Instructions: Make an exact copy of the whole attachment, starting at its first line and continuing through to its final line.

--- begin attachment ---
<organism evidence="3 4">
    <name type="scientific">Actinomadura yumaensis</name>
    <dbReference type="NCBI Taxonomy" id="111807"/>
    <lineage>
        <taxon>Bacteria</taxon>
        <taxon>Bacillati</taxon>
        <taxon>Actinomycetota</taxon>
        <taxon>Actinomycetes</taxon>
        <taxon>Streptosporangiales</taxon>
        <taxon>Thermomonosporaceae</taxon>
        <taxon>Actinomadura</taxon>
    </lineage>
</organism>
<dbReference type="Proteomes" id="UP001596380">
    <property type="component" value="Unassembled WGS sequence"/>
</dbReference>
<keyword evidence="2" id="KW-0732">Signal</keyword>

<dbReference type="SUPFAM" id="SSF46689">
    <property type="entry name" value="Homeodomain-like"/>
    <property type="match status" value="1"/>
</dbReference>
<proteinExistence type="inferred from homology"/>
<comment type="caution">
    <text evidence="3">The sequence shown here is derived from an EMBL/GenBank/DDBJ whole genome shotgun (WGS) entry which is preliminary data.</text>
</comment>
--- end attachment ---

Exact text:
<organism evidence="3 4">
    <name type="scientific">Actinomadura yumaensis</name>
    <dbReference type="NCBI Taxonomy" id="111807"/>
    <lineage>
        <taxon>Bacteria</taxon>
        <taxon>Bacillati</taxon>
        <taxon>Actinomycetota</taxon>
        <taxon>Actinomycetes</taxon>
        <taxon>Streptosporangiales</taxon>
        <taxon>Thermomonosporaceae</taxon>
        <taxon>Actinomadura</taxon>
    </lineage>
</organism>
<dbReference type="Proteomes" id="UP001596380">
    <property type="component" value="Unassembled WGS sequence"/>
</dbReference>
<keyword evidence="2" id="KW-0732">Signal</keyword>

<dbReference type="SUPFAM" id="SSF46689">
    <property type="entry name" value="Homeodomain-like"/>
    <property type="match status" value="1"/>
</dbReference>
<proteinExistence type="inferred from homology"/>
<comment type="caution">
    <text evidence="3">The sequence shown here is derived from an EMBL/GenBank/DDBJ whole genome shotgun (WGS) entry which is preliminary data.</text>
</comment>